The nameplate on a collector car can radically increase its value, such as a Shelby Mustang commanding a value much more than a comparably equipped Mustang. Does the same apply to collector boats?
As far as I know, other than the nameplate, there is no difference between a Glastron Carlson CV16 and a Glastron GT-160. So, what premium does the Carlson nameplate add to the market value of the boat? And what is behind the mystique? Is it the rarity of the Carlsons, is it the suggestion of a racing heritage implied by tagging a line of boats with the designer's name?
The GT160 , CV16 and the CVX 16 are all different 16 foot boats hull wise , im pretty sure the CVX 16 is the most common of the three with the GT160 being the least common . As far as value their all the same with regards to condition .
The hull design for the GT160 was a Glastron design with input from Art Carlson while the CV16 was Art's design there are some design similarities but having owned and rebuilt a GT160 and crawling all over a local CV16 that i passed on i can tell you they are two different boats . CV16's were a more popular boat because of the Carlson name attached and are far more plentiful , as far as performance they are similar , they both chine walk around 55 mph . The GT160 is a far more rare boat but that doesnt necessarily mean anything with regards to value . The Carlson boats pre Glastron are more valuable than the latter .
This is an example of why I couldnât wait for the monthly copy of Powerboat magazine to arrive in the mail in the 60âs and 70âs. Jut this Tuesday I had the pleasure of chatting with an older coworker who worked for Evinrude in his young days... his buddy coworkerâs Dad was big in the company. Those 2 got to drive the leftover bond boat with what he described as a prototype rude. With a little fear in his voice, he described how young and dumb he was when he threw it into a tight turn and found that a catching chine could make your life flash before your eyes. He said it was then he realized he did not know enough about boats and that careful seat time with an experienced copilot was a smarter way to go forward. Lucky dog got to drive a historical boat. There was the consumer version of this on my creek river where I crew up. Always had glass water to run on. Cool boat history on this thread.
The GT-160 and CV-16 are similar but not identical. I believe that Glastron was probably working on the GT-160 design for a couple of years before the 1971 debut. It has some automotive styling touches with the upholstery patterns, spoiler lip on the rear deck and racing stripes. The GT-160 would have come from the Texas design team where the CV-16 is California Carlson all the way. The CV-16 was a little longer than the GT, a little wider, and 150 pounds lighter. Price wise the Carlson was $200 more expensive, about 12%.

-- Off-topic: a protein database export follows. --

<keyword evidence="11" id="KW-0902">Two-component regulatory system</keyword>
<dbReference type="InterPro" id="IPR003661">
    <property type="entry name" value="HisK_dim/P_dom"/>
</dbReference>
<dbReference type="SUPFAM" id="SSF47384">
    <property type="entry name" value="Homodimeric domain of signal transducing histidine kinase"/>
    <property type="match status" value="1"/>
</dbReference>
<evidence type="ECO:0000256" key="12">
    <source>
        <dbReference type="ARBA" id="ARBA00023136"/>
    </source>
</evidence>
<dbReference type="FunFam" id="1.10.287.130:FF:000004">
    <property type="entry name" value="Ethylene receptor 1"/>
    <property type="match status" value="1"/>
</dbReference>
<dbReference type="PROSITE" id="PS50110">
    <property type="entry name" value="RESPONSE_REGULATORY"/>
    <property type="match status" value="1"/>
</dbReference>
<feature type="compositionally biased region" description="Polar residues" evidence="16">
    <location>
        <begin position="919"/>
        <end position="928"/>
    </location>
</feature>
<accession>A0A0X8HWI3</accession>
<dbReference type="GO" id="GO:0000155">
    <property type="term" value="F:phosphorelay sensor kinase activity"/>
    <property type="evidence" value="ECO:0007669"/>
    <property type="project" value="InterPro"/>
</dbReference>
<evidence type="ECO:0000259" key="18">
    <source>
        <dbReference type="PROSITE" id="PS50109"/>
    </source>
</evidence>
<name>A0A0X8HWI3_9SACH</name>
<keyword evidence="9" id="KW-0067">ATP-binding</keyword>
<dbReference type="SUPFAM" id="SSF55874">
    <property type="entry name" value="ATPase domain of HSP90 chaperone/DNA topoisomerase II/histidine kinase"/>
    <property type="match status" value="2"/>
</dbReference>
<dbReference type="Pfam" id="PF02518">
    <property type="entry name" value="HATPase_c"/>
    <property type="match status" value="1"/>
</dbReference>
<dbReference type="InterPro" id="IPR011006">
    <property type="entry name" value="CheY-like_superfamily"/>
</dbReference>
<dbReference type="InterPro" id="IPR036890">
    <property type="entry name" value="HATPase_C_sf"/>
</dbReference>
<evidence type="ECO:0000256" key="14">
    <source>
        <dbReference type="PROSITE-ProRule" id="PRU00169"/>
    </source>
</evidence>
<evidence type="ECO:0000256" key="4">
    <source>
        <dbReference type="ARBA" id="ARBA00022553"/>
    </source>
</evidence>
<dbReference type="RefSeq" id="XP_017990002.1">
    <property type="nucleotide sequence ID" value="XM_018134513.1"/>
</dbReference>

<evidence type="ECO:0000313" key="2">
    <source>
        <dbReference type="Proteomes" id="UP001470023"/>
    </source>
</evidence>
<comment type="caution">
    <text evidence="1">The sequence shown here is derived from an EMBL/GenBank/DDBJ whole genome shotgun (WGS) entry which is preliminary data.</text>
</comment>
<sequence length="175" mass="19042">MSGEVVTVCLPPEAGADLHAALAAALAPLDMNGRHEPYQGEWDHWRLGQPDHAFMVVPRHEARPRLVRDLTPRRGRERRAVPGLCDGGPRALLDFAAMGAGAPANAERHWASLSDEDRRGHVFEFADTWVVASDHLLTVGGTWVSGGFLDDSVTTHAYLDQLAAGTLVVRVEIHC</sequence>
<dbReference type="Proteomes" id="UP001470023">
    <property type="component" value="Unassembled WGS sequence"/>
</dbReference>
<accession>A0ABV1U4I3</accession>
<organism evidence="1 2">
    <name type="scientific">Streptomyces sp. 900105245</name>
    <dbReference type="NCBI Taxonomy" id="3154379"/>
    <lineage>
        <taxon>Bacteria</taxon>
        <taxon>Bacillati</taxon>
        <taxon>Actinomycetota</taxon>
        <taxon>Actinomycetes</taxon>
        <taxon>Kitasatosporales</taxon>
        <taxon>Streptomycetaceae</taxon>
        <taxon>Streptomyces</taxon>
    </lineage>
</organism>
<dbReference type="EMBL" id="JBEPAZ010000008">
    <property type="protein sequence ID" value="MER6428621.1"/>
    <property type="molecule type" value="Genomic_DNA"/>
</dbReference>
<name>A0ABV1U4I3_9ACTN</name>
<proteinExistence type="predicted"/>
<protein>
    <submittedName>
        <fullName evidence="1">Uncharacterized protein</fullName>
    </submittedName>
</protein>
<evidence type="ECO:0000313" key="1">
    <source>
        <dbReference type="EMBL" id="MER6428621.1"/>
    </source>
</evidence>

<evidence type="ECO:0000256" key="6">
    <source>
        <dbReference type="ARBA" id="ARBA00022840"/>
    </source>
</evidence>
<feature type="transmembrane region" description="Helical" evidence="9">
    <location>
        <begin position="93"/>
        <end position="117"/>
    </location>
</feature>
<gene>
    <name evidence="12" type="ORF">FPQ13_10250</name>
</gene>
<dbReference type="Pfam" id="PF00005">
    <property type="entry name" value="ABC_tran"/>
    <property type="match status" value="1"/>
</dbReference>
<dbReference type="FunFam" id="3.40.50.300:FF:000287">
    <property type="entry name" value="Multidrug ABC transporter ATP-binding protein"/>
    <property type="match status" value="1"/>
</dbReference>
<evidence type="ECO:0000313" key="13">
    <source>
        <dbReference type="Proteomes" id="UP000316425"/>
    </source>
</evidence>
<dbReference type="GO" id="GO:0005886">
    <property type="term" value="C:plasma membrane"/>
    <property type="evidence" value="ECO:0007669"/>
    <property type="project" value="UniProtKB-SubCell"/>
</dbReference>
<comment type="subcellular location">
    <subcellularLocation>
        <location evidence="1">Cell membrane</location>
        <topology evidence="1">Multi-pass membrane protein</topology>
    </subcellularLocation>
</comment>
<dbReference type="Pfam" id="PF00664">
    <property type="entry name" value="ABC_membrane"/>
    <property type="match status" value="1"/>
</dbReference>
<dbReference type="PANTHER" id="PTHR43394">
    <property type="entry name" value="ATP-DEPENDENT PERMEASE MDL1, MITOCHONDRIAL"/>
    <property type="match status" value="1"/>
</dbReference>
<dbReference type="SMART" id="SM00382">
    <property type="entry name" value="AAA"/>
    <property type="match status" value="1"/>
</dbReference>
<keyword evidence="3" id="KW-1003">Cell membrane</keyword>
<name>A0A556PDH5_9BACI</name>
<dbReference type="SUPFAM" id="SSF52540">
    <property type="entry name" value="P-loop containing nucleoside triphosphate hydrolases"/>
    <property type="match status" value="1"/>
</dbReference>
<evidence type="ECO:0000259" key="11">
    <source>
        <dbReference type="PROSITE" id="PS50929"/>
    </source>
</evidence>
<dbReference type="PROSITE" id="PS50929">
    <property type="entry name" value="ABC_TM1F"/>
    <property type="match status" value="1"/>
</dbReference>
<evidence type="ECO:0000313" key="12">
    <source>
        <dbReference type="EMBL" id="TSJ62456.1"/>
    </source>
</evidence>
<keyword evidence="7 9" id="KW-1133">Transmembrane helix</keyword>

If you study these photos from the 1971 brochure you can see that the deck/hull joint on the CV splits the side spear near the transom and on the GT-160 the deck is just a cap on the hull. The shape of the front deck is different too.
The GT-160 places the passenger weight further back in the boat and the hull has sharper V at the transom. I believe that GT-160 has a bit softer ride but that the Carlson would be a tad faster.
Values today would be similar between the two boats and be totally dependent on condition.
Wow. That's surprising. I would have thought the Glastron/Carlson would have been less common than the Glastron. I grew up on a lake that had a Glastron and Mercury dealer and fully half of the boats on the lake in the '70s were Glastrons with Mercs. There were guite a few GT150s and GT160s but very few Glastron/Carlsons.
I had a cream & orange GT150 for a short time with a V4 Johnson (I don't remember the hp). I remember the ducktail built into the rear deck. It was a good riding boat, but the aluminum trim behind the windshield always seemed to be in the way.
Okay. I just had an education. I went over to the Classic Glastron Owners' site and looked more closely at the brochure pics. The orange/cream Glastron I had, which I swore was a GT150, was really a GT160! It had the the hull seam and rub rail above the light colored portion of the sides and had the more pronounced duck tail in the rear deck with the cast aluminum trim on top.
I see that the Glastron GT150 had the hull seam and rub rail bisecting the light colored portion of the hull sides, as does the Glastron/Carlson CV16.
Interestingly, the GT models disappeared from the brochure by 1975 leaving only the Glastron/Carlson badged designs to serve the sport boat market. The GT150 reappears in the 1977 brochure and then in '78 is gone again, replaced by the new design Carlson line all with the new CVX model designations.
The other surprise was the lack of a windshield on the CV16 in the 1971 brochure.
I love the idea of "sport boats" in general. I was always intrigued by the brochure photos of the Classic Donzis, the Sea Ray "Pachanga SRX" (what a cool sounding name!). Small Sutphens and Cigarettes are cool too. Not so much into the bigger offshore stuff, mostly stuff under 20'.